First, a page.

Microsoft at the Samsung Developer Conference (SDC 2018) in San Francisco, California has announced that it is bringing its Project xCloud to Samsung Galaxy smartphones in a bit deliver a console-like gaming experience. Based on a proprietary game-streaming technology, the Project xCloud is aimed to bring console and PC games to mobile devices. It was announced earlier this year after being a "multi-year" development for the Redmond company. Moreover, developers of more than 3,000 games available on Xbox One are already set to deploy their titles for devices supporting Project xCloud.
With Project xCloud, Samsung Galaxy smartphones will be able to run games such as Halo 5 and Red Dead Redemption 2 that are presently available on game consoles such as the Xbox One. The Project will essentially bring a cloud-powered, game-streaming experience - just as music or video streaming works at the present stage. Microsoft's Head of Global Gaming Partnerships and Development Sarah Bond during her keynote speech at the SDC 2018 revealed that the company is planning to build an experience similar to what Spotify did to music and Netflix did for videos to make games available on-the-go. "We decided we're gonna take the 40 years experience we have in gaming, our deep content portfolio, our extensive community of Xbox Live users, and we're going to combine that with Microsoft's global infrastructure that spans 54 regions around the globe," said Bond while addressing the attendees.
"We are going to create a future where the hundreds of millions of people who are holding a Samsung device are also holding the gateway to a high-power gaming experience," she added.
As detailed in a post on Microsoft Blogs portal, the company has enabled compatibility with various Xbox games by developing custom hardware for its data centres. It has also designed a customisable blade that can host the component parts of multiple Xbox One consoles and built the associated infrastructure supporting it to bring a console-like experience on mobile devices wirelessly. Additionally, there will be Microsoft's Azure cloud technology at the back-end to support it.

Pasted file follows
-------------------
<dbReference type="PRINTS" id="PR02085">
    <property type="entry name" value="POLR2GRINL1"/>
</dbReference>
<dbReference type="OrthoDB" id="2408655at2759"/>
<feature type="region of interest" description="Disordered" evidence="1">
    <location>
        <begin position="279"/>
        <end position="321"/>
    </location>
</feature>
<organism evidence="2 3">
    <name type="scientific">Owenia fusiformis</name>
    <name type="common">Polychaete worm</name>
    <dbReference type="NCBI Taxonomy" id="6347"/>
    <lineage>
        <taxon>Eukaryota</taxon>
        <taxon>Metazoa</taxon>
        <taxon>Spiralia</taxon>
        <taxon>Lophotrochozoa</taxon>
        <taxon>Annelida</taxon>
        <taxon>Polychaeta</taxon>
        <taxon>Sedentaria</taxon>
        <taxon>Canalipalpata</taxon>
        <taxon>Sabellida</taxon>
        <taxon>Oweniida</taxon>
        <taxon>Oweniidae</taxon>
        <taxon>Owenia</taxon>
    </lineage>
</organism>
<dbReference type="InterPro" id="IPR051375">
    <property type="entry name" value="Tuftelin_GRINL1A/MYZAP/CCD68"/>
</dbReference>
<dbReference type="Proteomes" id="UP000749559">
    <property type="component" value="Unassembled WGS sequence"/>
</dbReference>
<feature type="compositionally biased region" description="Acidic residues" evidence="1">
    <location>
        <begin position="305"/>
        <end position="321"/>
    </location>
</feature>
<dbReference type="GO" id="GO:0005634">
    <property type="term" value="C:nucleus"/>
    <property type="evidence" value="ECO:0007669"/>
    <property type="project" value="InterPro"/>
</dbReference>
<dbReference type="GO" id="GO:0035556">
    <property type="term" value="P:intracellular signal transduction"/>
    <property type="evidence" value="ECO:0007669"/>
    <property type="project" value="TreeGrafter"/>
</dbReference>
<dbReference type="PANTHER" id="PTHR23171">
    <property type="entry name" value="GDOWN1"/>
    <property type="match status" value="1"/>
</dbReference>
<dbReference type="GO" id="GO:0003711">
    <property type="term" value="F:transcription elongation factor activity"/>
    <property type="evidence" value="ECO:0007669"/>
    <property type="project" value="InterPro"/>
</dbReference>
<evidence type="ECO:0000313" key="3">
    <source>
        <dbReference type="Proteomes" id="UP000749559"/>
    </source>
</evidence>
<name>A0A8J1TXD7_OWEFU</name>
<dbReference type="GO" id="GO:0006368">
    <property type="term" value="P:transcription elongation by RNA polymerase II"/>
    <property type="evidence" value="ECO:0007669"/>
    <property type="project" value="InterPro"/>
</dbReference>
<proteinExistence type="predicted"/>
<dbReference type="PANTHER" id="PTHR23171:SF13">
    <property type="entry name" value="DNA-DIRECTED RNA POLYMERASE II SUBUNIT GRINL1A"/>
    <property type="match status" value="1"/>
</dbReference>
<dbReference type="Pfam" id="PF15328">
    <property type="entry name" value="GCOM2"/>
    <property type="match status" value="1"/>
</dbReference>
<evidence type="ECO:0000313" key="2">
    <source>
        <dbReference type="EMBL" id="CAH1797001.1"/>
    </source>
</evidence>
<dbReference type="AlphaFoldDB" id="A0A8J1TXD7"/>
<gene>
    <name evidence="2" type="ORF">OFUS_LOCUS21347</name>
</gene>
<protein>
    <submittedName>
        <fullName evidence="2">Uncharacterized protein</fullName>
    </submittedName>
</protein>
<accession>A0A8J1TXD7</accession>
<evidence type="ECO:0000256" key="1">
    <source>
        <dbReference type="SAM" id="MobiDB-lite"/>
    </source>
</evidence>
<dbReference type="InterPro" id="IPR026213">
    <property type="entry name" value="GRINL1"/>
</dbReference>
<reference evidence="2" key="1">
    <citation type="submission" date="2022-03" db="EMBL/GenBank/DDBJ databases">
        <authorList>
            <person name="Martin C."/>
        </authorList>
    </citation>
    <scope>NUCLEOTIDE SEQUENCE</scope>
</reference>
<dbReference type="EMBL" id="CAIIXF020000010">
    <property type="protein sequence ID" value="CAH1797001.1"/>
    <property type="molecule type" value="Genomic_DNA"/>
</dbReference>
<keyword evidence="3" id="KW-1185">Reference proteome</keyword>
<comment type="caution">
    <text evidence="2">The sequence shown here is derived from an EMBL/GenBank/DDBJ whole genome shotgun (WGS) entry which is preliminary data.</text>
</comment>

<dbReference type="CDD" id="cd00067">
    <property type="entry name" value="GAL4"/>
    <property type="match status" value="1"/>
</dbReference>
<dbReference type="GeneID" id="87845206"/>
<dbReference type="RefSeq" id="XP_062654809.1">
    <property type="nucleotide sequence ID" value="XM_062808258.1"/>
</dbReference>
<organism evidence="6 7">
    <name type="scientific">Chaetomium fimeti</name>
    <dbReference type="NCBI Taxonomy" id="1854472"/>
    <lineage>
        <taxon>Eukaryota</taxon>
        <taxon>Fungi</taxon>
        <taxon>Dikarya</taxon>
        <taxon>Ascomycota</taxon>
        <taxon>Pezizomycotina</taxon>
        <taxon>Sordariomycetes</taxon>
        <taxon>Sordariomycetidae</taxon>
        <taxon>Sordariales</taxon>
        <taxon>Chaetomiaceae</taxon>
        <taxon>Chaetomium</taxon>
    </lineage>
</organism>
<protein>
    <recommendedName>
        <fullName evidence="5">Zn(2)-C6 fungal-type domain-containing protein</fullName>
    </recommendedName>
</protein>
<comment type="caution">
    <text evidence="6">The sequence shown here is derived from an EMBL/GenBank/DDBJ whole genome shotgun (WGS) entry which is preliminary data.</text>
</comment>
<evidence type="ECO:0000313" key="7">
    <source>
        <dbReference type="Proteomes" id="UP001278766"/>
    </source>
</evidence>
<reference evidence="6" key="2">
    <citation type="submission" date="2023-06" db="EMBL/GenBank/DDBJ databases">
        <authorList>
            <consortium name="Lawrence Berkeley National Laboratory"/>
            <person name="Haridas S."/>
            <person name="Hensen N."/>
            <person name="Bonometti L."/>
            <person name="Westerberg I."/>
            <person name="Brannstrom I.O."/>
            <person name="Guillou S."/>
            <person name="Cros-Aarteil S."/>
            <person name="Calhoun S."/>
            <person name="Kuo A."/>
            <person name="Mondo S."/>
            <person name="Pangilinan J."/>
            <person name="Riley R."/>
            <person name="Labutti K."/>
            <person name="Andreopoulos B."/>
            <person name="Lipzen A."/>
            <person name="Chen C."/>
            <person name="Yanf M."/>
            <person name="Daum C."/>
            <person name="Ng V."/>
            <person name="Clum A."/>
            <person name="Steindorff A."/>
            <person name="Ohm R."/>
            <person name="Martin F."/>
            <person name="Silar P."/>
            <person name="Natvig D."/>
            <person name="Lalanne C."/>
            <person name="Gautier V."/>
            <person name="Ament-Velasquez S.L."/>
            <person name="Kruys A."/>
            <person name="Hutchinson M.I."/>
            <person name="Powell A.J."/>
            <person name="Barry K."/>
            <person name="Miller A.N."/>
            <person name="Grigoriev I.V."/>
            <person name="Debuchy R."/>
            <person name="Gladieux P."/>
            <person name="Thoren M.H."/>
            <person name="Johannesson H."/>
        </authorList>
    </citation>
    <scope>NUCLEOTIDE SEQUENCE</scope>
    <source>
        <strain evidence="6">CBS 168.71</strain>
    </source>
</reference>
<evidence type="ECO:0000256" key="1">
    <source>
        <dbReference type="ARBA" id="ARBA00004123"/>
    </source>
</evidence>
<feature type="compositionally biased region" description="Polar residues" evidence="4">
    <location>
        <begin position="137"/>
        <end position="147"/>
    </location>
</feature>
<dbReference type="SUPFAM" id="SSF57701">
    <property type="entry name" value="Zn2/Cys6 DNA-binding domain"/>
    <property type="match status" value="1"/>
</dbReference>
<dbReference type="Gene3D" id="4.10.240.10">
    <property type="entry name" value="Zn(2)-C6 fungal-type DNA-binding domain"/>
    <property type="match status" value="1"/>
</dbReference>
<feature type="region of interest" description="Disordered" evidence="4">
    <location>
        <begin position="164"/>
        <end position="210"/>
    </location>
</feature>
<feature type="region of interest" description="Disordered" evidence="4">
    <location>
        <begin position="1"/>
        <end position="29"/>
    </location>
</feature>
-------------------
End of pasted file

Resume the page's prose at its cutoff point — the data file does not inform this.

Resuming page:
The arrival of Project xCloud will enable Samsung Galaxy smartphone users to play console games using an Xbox Wireless Controller through Bluetooth. However, the technology is also set to make games playable using touch inputs.
Indeed, there are obstacles such as low-latency video streaming remotely and the lack of support for a large, multi-user network. Microsoft is, nonetheless, addressing these issues by deploying developers and researchers at Microsoft Research.
Details about the launch date and pricing of opting for Project xCloud are yet to be revealed. Yet, Microsoft is confident enough and already announced that it is set to bring the development in public beta next year.
Gaming is notably on the radar of Samsung for some time. The company earlier this year tied up with Epic Games to bring Fortnite Mobile for Android first on the Galaxy Note 9. Similarly, last year's flagship Galaxy models including the Galaxy S8 handsets as well as the Galaxy Note 8 were among the key handsets to support Google's ARCore SDK.